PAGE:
09 April 2019
For the first time ever in NSW, vaccination rates for one-year-olds have soared past the coveted 95 per cent herd immunity figure to a record 96.25 per cent coverage.

NSW Health research has found more than a third of one-year-olds recorded as overdue for their jabs by the Australian Immunisation Register (AIR) were not at all.

Lead researcher Charlee Law said the surprise findings are great news and will help NSW Health to better target those children slipping through the vaccination net.

“Vaccination rates in NSW have been steadily climbing thanks to record investment in immunisation programs and these results confirm everyone’s hard work,” Ms Law said.

“The findings mean the true immunisation coverage for one-year-olds is 2.1 per cent, above what was previously thought and also above the national average of 94 per cent.

“While this is fantastic news for the community, what the current national measles issue shows us is that parents can never be complacent when it comes to vaccination.”

The AIR considers a child to be fully vaccinated at 12 months of age if they have had all their required shots that are due at six weeks, four months and six months of age.

As part of the study, to be published in the Australian and New Zealand Journal of Public Health this month, the vaccination records of more than 400 one-year-olds in NSW were audited, with 143 incorrectly stating that immunisations were overdue.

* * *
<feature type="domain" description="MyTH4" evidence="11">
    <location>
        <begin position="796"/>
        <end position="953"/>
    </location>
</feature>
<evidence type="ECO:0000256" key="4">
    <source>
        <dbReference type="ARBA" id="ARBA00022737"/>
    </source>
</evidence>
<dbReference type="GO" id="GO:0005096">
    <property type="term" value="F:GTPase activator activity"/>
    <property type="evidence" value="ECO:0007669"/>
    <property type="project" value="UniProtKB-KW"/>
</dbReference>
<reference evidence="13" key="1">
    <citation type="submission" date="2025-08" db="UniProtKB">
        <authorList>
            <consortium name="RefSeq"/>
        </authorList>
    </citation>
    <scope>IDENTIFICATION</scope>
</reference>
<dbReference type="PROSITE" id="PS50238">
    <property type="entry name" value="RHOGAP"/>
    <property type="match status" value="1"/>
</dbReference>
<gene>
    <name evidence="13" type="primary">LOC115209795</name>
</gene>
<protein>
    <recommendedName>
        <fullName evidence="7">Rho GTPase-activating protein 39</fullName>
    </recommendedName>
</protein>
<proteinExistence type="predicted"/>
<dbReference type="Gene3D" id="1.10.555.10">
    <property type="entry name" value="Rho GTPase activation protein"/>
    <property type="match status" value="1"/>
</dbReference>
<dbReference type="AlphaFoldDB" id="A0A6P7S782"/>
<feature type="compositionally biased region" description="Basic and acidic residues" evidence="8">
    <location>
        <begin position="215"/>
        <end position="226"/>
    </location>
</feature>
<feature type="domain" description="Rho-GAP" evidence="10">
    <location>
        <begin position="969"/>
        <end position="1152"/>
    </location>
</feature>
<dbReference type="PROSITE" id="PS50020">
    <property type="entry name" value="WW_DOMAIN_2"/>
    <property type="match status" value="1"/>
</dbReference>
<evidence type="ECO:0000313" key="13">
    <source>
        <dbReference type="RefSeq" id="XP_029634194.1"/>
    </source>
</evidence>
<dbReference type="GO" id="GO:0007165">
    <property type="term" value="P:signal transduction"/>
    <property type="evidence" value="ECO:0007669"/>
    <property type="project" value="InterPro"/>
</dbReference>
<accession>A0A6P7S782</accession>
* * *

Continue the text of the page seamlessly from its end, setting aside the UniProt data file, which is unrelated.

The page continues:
NSW Health’s Director of Communicable Diseases, Dr Vicky Sheppeard, said the findings will help Federal agencies to identify ways to further improve the AIR.

“Australia has an internationally recognised immunisation program, so any findings that can improve information recording and service delivery is a bonus,” Dr Sheppeard said.

Health Minister Brad Hazzard said the NSW Government has invested $130 million in the 2018-19 immunisation program, including Commonwealth and state vaccines.

“These findings show the legislative changes implemented by the NSW Government and the investment into immunisation programs is paying dividends,” Mr Hazzard said.

New NSW Government laws came in on 1 January 2018 preventing parents who object to vaccination from enrolling their children in preschools and early childhood centres.

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